- Service Pipeline: consists of services under development. It is a great opportunity to view the direction of a service provider’s growth as it discusses and includes the future services that are currently under development by the service provider.
Q8. What is the difference between ITIL v3 and v2?Ans: The ITIL v2 library was organized in seven core books:
(i) Service Support.
(ii) Service Delivery.
(iii) ICT Infrastructure Management.
(iv) Planning to Implement Service Management.
(v) Application Management.
(vi) The Business Perspective.
(vii) Security Management.
On the other hand, ITIL v3 is now organized into just five books:
(i) Service Strategy.
(ii) Service Design.
(iii) Service Transition.
(iv) Service Operation.
(v) Continual Service Improvement.
Basically the V2 process areas have been logically grouped into a phased lifecycle approach.
In contrast to ITIL v2, ITIL v3 clearly defines the roles and responsibilities in each process and reasons the role of communication in the entire lifecycle.
Q9. What are the different knowledge management systems?
Ans: Different knowledge management systems are:
- CMIS (Capacity Management information system): A Capacity Management Information Systemor CMIS is a collection of IT infrastructure usage, capacity and performance information that is gathered in a consistent manner and stored in one or more databases. It is a single book of record for all usage, capacity, and performance data, complete with associated business, application and service statistics. Any IT staffer who needs access to capacity management data can potentially use a CMIS.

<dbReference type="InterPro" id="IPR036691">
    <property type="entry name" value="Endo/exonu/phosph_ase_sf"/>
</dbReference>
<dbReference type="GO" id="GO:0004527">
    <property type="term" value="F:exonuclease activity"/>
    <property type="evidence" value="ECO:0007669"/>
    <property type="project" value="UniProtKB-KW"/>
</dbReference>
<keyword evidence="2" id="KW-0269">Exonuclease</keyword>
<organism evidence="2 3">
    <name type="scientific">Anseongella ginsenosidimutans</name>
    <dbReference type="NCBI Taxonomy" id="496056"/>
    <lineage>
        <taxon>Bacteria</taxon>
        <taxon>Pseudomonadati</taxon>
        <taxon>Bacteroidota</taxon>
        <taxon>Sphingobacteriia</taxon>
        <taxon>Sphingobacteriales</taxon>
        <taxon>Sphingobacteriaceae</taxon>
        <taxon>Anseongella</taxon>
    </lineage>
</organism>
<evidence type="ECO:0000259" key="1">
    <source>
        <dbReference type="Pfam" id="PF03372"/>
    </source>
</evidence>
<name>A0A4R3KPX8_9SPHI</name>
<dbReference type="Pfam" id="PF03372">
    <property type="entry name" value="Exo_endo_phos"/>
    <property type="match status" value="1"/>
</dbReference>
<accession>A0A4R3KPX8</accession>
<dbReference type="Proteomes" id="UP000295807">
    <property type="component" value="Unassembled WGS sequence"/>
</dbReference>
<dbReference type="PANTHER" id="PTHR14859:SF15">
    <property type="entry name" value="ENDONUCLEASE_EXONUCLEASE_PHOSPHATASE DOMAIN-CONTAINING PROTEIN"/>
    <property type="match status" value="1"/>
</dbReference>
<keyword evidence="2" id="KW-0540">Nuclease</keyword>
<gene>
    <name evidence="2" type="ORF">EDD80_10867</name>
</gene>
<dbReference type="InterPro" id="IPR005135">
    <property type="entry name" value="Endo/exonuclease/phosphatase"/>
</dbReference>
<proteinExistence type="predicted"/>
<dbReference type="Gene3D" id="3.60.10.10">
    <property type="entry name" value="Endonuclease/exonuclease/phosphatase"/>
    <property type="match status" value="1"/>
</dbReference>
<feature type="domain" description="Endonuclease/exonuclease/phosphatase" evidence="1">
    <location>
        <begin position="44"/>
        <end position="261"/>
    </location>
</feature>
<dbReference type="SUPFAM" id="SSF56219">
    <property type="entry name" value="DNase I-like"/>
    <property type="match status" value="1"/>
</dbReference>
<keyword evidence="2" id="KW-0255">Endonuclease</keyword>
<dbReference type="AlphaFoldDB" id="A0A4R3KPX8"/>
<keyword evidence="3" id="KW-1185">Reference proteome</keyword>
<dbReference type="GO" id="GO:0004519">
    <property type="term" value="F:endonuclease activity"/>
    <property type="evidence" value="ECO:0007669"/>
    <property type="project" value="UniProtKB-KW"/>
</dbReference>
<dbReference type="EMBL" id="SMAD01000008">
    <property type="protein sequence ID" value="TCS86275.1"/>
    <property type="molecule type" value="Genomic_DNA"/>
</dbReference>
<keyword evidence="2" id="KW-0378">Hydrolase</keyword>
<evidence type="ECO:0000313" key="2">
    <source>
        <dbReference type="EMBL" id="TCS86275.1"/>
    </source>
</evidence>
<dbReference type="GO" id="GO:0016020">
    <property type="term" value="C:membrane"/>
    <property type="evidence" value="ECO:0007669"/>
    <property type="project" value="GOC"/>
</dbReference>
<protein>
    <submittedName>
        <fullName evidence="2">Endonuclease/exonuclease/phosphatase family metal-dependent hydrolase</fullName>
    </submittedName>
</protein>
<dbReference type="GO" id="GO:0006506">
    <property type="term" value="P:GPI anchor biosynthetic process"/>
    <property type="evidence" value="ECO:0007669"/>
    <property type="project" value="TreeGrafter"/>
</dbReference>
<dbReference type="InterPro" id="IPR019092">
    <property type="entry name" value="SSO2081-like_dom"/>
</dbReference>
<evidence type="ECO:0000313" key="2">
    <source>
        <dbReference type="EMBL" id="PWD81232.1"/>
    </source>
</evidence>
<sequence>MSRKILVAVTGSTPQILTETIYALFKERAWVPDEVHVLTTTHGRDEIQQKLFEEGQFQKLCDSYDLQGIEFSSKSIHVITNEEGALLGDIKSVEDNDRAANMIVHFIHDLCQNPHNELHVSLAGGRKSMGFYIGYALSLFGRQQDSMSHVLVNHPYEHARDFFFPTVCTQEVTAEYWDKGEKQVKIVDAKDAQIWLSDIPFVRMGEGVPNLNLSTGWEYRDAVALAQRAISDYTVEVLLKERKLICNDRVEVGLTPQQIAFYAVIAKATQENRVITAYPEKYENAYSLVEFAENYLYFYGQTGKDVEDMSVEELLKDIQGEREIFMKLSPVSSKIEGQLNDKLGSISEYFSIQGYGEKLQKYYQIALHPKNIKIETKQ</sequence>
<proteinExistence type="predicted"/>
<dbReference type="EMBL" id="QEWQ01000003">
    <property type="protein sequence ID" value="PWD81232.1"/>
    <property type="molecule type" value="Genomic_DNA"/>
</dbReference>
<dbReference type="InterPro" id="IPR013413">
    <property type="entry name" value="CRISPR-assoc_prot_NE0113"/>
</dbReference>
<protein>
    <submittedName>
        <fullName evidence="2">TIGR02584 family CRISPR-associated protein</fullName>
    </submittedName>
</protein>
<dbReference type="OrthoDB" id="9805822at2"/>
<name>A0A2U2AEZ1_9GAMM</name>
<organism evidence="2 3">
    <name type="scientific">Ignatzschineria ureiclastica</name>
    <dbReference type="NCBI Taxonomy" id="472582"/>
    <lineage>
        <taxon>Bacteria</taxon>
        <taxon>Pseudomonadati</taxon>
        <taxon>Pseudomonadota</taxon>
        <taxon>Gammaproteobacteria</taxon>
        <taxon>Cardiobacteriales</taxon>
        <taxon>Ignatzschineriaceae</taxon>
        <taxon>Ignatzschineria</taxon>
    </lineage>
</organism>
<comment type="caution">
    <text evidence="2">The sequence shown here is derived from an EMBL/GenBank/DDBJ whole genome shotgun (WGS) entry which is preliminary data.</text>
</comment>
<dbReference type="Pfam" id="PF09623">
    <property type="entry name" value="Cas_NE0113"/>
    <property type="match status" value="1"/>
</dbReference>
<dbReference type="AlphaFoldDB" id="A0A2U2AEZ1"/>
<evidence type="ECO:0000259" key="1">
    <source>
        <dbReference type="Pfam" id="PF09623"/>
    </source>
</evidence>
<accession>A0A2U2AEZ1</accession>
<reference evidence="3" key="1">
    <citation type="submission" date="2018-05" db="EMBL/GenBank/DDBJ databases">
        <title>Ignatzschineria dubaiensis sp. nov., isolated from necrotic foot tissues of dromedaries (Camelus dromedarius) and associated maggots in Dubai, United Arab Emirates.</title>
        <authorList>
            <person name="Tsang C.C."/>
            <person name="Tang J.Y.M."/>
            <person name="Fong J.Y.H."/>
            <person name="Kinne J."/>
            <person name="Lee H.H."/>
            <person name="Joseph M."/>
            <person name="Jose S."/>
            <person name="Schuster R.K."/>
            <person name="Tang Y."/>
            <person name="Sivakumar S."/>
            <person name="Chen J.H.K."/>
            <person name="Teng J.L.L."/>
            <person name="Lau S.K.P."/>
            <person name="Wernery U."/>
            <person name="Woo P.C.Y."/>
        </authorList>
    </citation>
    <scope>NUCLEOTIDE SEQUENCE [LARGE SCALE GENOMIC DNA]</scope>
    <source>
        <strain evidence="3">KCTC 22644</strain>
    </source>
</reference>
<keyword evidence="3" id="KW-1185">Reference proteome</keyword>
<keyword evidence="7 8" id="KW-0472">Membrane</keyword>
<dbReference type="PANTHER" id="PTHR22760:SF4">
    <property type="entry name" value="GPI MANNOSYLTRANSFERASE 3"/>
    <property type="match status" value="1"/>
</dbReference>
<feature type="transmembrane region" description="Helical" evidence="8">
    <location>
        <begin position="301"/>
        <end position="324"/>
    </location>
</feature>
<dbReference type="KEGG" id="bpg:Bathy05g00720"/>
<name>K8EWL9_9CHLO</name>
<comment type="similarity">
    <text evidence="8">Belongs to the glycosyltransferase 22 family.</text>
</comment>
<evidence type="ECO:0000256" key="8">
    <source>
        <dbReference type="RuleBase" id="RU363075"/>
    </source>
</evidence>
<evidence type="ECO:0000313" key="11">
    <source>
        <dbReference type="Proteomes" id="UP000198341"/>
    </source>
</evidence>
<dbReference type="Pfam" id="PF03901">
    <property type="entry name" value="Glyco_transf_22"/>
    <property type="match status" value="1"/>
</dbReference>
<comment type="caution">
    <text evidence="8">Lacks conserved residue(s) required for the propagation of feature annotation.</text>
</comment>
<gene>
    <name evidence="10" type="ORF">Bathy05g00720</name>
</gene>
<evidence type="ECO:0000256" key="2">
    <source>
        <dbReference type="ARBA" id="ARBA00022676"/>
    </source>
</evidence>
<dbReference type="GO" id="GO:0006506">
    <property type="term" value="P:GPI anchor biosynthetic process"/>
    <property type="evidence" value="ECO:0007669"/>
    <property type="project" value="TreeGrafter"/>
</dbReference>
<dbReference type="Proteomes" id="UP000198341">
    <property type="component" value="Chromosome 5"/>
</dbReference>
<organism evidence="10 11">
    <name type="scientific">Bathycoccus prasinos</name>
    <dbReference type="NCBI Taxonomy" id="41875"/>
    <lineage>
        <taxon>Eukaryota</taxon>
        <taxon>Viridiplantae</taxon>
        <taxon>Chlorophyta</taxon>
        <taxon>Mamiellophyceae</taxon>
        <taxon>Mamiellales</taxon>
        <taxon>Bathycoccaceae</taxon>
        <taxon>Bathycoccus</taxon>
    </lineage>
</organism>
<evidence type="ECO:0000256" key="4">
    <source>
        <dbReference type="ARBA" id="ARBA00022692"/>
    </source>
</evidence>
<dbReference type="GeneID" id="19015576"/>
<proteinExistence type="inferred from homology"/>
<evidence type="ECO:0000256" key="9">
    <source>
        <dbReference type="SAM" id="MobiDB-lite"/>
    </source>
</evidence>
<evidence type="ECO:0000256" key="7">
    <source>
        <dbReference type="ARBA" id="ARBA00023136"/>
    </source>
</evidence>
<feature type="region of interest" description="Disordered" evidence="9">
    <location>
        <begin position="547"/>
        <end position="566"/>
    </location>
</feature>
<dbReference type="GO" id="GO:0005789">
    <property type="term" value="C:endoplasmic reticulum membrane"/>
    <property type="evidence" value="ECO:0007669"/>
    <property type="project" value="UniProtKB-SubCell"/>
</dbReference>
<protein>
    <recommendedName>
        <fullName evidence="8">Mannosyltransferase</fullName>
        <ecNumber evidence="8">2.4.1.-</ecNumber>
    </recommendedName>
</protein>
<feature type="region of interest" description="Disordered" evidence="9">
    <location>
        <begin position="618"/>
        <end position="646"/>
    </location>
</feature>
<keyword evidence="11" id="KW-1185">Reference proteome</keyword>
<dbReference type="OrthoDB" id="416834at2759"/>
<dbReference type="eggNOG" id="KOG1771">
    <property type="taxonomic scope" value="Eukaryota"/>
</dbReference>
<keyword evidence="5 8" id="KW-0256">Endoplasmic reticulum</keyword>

- AMIS (Availability management information system): A virtual repository of all Availability Management data, usually stored in multiple physical locations.
- KEDB (Known error database): A Known Error is a problem that has a documented root cause and a Work around. Known Errors are managed throughout their lifecycle by the Problem Management process. The details of each Known Error are recorded in a Known Error Record stored in the Known Error Database (KEDB).